Health and Wellness Potpourri—Fall 2021
By Kathy Ferguson, RN, Parish Nurse
Autumn day, autumn day,
God gives richest gifts today.
Look on ev’ry side and see
Pleasant things for you and me.
Apples red and apples yellow,
Round and juicy, sweet and mellow,
Load the trees till they bend over
And their branches brush the clover.
Child, be glad with all that lives,
But forget not God, who gives.
Words and music: Grace Wilbur Conant, 1858–1948
I love fall! The recent weather has been perfect as far as I am concerned—pleasant days and cool nights. The leaves are changing. Kids are back in school. There is a refreshing breeze. Autumn is truly a time of change. This month’s article is a potpourri of some things that you should be aware of happening at Bethel and with COVID-19.
Blood Pressure Screening
Blood pressure screening will resume on Sunday, September 26. The screening will be done on a first-come-first-serve basis and held in the office conference room from 8:30 – 10:30 a.m. Following this initial screening, it will continue to be done on the 4th Sunday of each month from 8:30 – 10:30 a.m. December’s screening may take place on a different Sunday during the month because of Christmas—stay tuned for additional information. Masks are required.
In collaboration with Hy-Vee, Bethel will be holding a Flu Shot Clinic on Sunday, October 10 from 10:00 a.m. until 12 noon. This will take place in the conference room in the office. Flu shots will be offered on a first-come-first-serve basis. Please bring insurance information with you to complete the paperwork. Be sure to wear a mask.
Health and Wellness Activities
The summer season’s health and wellness activities have ended, but there are still opportunities this fall. The Holy Strollers (Bethel’s walking group) will meet through October on Thursdays at 9:00 a.m. at various locations throughout Rochester for (approximately) an hour walk. The Bethel Hikers will have a fall hike at Great River Bluffs State Park near Winona on October 2. Please let Kathy Ferguson (firstname.lastname@example.org) know if you would like more information or would like to participate in either of these groups.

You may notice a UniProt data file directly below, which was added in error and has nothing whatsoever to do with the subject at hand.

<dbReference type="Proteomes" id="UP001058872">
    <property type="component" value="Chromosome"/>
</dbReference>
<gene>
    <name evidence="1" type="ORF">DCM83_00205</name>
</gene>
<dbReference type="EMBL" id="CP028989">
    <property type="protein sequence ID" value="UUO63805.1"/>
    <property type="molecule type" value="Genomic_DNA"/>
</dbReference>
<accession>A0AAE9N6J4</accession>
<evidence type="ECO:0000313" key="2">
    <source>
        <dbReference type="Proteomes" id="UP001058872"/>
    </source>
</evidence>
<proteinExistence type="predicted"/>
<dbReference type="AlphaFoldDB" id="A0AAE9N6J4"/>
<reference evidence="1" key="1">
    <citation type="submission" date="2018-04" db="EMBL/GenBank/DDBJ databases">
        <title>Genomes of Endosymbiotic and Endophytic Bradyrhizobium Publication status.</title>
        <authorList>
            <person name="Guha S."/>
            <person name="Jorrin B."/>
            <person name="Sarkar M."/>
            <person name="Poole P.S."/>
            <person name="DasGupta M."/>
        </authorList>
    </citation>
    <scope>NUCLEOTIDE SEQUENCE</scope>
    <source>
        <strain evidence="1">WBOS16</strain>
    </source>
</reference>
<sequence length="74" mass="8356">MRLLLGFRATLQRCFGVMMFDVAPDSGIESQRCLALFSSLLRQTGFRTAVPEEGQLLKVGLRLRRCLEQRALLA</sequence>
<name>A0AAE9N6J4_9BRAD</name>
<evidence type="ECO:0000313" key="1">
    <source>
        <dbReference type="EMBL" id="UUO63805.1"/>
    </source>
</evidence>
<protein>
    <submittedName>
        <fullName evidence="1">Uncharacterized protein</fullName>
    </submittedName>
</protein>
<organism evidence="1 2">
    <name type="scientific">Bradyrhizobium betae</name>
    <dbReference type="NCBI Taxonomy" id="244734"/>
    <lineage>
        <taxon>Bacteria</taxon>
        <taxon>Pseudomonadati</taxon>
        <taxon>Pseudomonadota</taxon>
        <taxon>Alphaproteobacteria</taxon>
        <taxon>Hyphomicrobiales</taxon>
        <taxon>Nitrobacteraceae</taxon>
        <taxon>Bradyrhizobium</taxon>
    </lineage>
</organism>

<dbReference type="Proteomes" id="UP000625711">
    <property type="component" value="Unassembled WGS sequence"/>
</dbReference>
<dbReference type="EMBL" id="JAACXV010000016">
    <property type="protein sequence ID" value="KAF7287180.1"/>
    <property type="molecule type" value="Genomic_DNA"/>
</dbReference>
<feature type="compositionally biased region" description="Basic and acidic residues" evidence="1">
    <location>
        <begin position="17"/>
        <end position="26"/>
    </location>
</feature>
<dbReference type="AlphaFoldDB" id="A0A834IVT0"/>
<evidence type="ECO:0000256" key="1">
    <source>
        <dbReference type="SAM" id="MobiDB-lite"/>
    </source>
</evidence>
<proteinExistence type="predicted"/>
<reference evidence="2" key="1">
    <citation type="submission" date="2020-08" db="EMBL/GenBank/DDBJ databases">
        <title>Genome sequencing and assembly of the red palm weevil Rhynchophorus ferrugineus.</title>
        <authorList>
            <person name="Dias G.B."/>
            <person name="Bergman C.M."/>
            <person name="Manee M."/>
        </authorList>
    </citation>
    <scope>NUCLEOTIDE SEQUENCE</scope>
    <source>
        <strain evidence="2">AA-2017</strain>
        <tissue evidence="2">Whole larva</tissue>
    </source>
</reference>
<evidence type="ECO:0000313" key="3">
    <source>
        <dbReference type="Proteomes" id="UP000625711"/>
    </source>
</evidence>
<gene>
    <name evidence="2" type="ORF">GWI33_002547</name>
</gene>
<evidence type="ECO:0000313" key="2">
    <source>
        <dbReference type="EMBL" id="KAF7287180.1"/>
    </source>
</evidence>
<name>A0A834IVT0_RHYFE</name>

Yes, COVID is still here. I would like to thank all of you for wearing masks at Bethel! Believe me, no one likes to wear masks and it is not a pleasant experience for some people. But, it is the right thing to do to prevent the spread of COVID. We are protecting our neighbors who are not able to get a vaccine (children under 12 or with allergies to components of the vaccine), those who are not able to develop effective immunity after getting the vaccine (people with certain health conditions), and those who choose not to get the vaccine for whatever reason (yes, we want to protect them too).
There was a recent Q&A video produced by Olmsted County Public Health with Graham Briggs, Director of Olmsted County Public Health Services; Leah Espinda-Brandt, Public Health Nurse; Dr. Randy Hemann, Olmsted Medical Center; and Dr. Elie Berbari, Mayo Clinic, answering questions submitted by Olmsted County citizens. I found several important pieces of information in this video that you may also find helpful. You can view the video at this location: https://live-olmsted-county.pantheonsite.io/covid
In this video, the presenters talked about how preventing the spread of COVID can’t be accomplished by just wearing a mask or just getting the vaccine or just washing/sanitizing our hands. It is a multi-tiered approach that when done together, can help lower (but not eliminate) the risk of COVID-19 spreading.
They mentioned three things we all should do:
- Get vaccinated
- Wear a mask indoors or at large outdoor public gatherings
- Wash your hands/sanitize your hands
Of course, there are other things that you should also be doing, including staying home if sick, covering coughs and sneezes, and maintaining adequate distance between yourself and others.
There is good news according to recent 7-day data from Olmsted County. According to the CDC (on 9/14/2021 at 8:00 a.m.), over the past 7 days in Olmsted County, the number of new COVID-19 cases decreased by 24.47%, the percent of positive cases in those tested decreased by 1.35% (now at 5.97%), and new hospital admissions related to COVID-19 decreased by 15.2%. This is great news! We still need to watch the data to see if this trend continues, but it was great to see these numbers and I am hopeful that it will continue. We continue hearing about new COVID-19 variants. The latest being the Mu variant. It is being watched closely by the CDC.
I have also been reflecting on “things returning to normal”. With the 20th Anniversary of 9/11, I was remembering my emotions from that day. I recall saying to a coworker on September 11, 2001, “Our world is never going to be the same again.” I feel the same can be said about COVID-19—including all aspects of what has occurred since the onset of this pandemic. I am longing for things to “return to normal” so I can travel without hesitation. I think that each of us must ask ourselves, “What level of risk am I willing to take?” That is also the thing that Bethel is grappling with, “What level of risk is Bethel willing to take?” Please pray for all of us on the Reengagement Team as we use the information available to us to make the best decisions we can while balancing risk and safety.
Be well. Get the vaccine. Wear a mask.